When you plan to live in a home for years, it’s only natural you’ll want to do some remodeling and make renovations and upgrades to ensure your surroundings fit your lifestyle and personal tastes. Renovations like these improve your quality of life, but they don’t necessarily increase your property value. In fact, you might not even recoup the costs when you sell your home. Minor improvements such as repainting or replacing damaged countertops with cost-effective material will help the house sell faster, but not always for more.
If you decide to renovate with the goal of financial profit, focus on features that are known to increase property value, such as flooring, bathroom and kitchen fixtures, and kitchen cabinets.
6. It’s Worth Learning to Maintain Everything Yourself
When you first move in, doing everything around the house yourself can feel like a way to enjoy your new purchase. After a while, though, you might realize it’s just not worth your time to do routine maintenance tasks such as mowing the lawn, cleaning the gutters or resealing the driveway yourself. In many cases, it’s smarter to hire someone who has the skills and tools to get the job done better and faster than you could. This lets you spend your time more effectively elsewhere.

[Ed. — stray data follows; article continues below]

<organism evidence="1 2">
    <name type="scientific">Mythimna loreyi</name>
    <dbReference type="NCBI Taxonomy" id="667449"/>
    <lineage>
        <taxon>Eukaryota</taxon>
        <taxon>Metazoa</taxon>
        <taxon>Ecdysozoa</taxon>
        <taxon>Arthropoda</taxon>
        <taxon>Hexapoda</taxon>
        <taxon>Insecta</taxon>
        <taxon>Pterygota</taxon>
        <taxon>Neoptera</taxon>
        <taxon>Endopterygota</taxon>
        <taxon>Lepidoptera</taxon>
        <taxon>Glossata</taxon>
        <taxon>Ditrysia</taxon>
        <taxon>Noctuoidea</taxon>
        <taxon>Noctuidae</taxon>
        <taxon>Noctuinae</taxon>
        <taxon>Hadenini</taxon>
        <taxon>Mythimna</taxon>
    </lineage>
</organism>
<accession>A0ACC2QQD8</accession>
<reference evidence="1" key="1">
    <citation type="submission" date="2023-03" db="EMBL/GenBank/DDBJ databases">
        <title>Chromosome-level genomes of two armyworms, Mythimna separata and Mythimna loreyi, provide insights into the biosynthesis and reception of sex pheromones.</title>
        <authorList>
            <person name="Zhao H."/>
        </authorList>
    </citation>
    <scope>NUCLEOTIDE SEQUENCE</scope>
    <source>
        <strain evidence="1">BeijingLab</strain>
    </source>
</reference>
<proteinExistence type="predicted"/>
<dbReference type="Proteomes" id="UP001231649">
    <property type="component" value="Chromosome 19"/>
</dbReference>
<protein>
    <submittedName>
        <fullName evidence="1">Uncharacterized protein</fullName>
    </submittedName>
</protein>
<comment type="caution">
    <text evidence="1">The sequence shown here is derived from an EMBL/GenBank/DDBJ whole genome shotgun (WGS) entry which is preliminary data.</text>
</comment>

What’s more, some systems in your home, such as your heating and cooling, plumbing, and electrical systems, require professional maintenance in order to continue operating reliably, safely, and efficiently. The same goes for certain appliances, such as your water heater and clothes drier. While you should maintain these systems to the extent that you can, skipping professional maintenance can lead to expensive problems and put your safety at risk.
7. It’s Important to Plan for All Home-Related Expenses
Homeowners insurance and an emergency cash fund are important parts of responsible home ownership and will help you cover most of your unexpected costs. Beyond this, though, there’s no way to be absolutely certain you can cover every cost involved in owning a home. It’s impossible to list everything that could go wrong or think of every upgrade you might want to make. So don’t assume you’re not ready to own just because you haven’t calculated all your future costs yet.
8. You Can Make Every Room Look Exactly as You Want
While owning your home gives you complete freedom of expression as far as design and decor go, you’ll also need to consider your budget. Those perfectly styled rooms you see in interior design magazines might cost more to create than you realize, especially when you add up the costs for every room.
What’s more, finding the exact paint, carpeting, furniture, curtains, and other decor elements you want will take some time. Instead of stressing yourself out trying to get everything perfect, look for budget-friendly, DIY ways to get a look you’re content with for now and learn to take pleasure in what you have.
Buying a house is a major investment of money, time, and energy, so if you’re thinking about becoming a homeowner, take the time to learn as much as you can about both the home-buying process and the realities of owning a house.